Think Before You Ink

by Sarah Macdougall on August 19, 2013

tattoos at your wedding

Self-expression has become increasingly important during the last several years (read: forever), and for a lot of people, there’s no better way to show something that’s a part of you than to… well. Make it literally A PART of you. That’s right, baby. Tattoos.

I’m a big proponent of tattoos under certain circumstances. Here are the requirements I have set for myself:

1. Make it mean something to you.

Example: I have an interrobang on my wrist (an exclamation point and a question mark combined into one typographical symbol). I love typography, and I love this symbol, and to me it means to question life, get excited, and occasionally, do both of those at the same time. When I’m feeling less thoughtful about it, I hold it up as a silent exclamation of “wtf” but that’s another story. It’s on my right wrist because I’m right handed, and that’s the wrist I use to design with. If it doesn’t mean something to you, it might not be the best thing to get it placed on your body permanently.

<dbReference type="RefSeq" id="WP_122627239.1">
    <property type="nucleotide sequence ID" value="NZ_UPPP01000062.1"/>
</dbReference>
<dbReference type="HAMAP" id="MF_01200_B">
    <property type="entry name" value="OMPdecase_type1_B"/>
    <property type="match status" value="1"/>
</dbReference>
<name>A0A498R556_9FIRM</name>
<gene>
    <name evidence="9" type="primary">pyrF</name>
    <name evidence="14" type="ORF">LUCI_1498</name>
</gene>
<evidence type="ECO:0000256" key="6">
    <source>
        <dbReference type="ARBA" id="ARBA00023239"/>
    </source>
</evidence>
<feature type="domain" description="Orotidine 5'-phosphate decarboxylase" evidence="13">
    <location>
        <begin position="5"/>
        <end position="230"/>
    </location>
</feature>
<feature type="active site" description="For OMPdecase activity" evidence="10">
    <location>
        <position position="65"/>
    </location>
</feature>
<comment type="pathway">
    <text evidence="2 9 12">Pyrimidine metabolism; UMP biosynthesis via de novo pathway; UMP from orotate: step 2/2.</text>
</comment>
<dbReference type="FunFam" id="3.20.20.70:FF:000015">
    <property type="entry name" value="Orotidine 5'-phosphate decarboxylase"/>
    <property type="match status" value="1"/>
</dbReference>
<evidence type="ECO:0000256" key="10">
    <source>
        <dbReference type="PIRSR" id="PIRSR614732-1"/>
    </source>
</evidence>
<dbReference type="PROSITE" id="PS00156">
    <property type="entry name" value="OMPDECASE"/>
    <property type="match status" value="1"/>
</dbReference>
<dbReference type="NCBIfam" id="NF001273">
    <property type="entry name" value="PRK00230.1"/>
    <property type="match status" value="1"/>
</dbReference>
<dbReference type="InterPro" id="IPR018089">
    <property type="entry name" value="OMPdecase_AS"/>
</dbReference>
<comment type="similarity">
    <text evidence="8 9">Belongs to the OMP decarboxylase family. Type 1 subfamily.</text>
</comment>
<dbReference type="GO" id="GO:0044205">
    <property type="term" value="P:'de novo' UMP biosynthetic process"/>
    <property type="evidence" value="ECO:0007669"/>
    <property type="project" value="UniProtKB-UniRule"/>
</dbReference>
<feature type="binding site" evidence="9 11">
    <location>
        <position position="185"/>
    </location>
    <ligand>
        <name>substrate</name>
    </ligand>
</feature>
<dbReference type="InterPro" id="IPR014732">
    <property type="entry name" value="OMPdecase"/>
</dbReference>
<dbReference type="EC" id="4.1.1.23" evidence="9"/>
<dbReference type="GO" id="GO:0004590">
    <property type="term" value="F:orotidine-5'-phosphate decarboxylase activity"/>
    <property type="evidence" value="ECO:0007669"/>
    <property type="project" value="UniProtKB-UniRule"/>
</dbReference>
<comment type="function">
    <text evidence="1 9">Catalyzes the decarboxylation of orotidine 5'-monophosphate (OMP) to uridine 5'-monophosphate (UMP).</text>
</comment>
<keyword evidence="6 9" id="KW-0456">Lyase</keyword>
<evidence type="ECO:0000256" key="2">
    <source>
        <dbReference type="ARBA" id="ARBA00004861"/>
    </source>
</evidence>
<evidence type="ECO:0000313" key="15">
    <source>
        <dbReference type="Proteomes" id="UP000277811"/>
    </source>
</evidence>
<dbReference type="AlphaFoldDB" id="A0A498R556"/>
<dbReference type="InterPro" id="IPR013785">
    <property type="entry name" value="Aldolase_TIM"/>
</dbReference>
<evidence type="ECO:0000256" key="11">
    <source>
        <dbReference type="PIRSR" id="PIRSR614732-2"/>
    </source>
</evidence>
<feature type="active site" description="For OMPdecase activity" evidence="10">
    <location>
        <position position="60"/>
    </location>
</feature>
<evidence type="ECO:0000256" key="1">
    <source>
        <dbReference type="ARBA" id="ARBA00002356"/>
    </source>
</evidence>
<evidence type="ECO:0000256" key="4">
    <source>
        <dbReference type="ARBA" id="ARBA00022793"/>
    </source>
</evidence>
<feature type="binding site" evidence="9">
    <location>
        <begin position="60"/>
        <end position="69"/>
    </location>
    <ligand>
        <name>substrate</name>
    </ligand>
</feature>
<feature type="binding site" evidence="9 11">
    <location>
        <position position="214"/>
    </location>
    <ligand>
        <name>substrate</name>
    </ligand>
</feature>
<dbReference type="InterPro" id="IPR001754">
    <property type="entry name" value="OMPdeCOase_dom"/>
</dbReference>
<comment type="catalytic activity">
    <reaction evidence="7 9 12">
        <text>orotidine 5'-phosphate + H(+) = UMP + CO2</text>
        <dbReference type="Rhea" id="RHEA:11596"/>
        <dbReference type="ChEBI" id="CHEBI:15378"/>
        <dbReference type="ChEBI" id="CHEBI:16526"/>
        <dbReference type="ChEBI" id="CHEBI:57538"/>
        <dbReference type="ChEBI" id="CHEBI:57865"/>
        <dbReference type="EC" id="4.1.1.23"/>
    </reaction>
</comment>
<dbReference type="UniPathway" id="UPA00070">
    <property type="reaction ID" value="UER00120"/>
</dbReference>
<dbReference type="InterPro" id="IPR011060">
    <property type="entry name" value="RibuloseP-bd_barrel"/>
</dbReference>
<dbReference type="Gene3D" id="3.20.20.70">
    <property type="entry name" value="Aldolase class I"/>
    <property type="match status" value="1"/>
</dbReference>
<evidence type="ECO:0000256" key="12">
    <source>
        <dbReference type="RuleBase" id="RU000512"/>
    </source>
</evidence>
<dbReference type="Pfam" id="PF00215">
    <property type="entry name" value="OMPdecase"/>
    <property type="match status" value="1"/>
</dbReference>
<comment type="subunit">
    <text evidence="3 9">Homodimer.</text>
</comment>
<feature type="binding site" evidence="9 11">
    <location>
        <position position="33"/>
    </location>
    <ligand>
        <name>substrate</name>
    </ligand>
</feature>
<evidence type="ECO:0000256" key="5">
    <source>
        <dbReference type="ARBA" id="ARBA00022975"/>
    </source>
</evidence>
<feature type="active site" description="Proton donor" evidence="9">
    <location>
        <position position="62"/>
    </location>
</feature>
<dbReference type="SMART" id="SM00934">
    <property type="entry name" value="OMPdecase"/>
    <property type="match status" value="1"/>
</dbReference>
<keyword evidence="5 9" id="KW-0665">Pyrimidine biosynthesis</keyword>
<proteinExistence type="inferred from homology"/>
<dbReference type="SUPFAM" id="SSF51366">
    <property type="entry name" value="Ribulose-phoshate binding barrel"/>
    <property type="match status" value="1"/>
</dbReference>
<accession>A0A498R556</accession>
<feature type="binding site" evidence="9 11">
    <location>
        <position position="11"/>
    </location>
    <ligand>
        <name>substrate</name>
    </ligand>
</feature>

2. Make it subtle.

This doesn’t go for everyone. I think some people can pull off a full sleeve very very well. I don’t think I’m one of those people. I don’t mind people seeing my tattoos occasionally, but I like that I can cover them up if I need to. Plus, if I cover them up and THEN people find out about them, I go from a quiet, demure goody-two-shoes to someone unexpectedly hardcore. It’s fun to surprise people.

3. Make it so it won’t look bad when I’m old and wrinkly.

This pretty much speaks for itself. I briefly considered getting a unicorn on my lower back, accompanied by a rainbow lined with lyrics from Aretha Franklin’s “R-E-S-P-E-C-T” but I realized that when I’m 80, I might regret it.

So what should you think about if considering a couple tattoo?

Personally, I would avoid names. Obviously, everyone wants things to stay blissful and happy but none of us are clairvoyant. I would also avoid IDENTICAL tattoos. Typically I’ve found that most females, when considering a couple tattoo, want something a little daintier than their guy does. A friend and her husband recently got matching anchors and they look awesome! But they look awesome because they each personalized it to fit their own aesthetic. My friend’s is a tiny anchor on her foot, and her husband’s is a larger, more detailed one on his bicep. So they GO, but they don’t MATCH. If I got a couple tattoo, it would probably be an ampersand. Again, because I love typography, but also to show that one party is incomplete without the other (aww).

These are all just things I take into account when considering additional tattoos, but the most important thing is to make sure it’s the right thing for you.

– Sarah at SMACPaper

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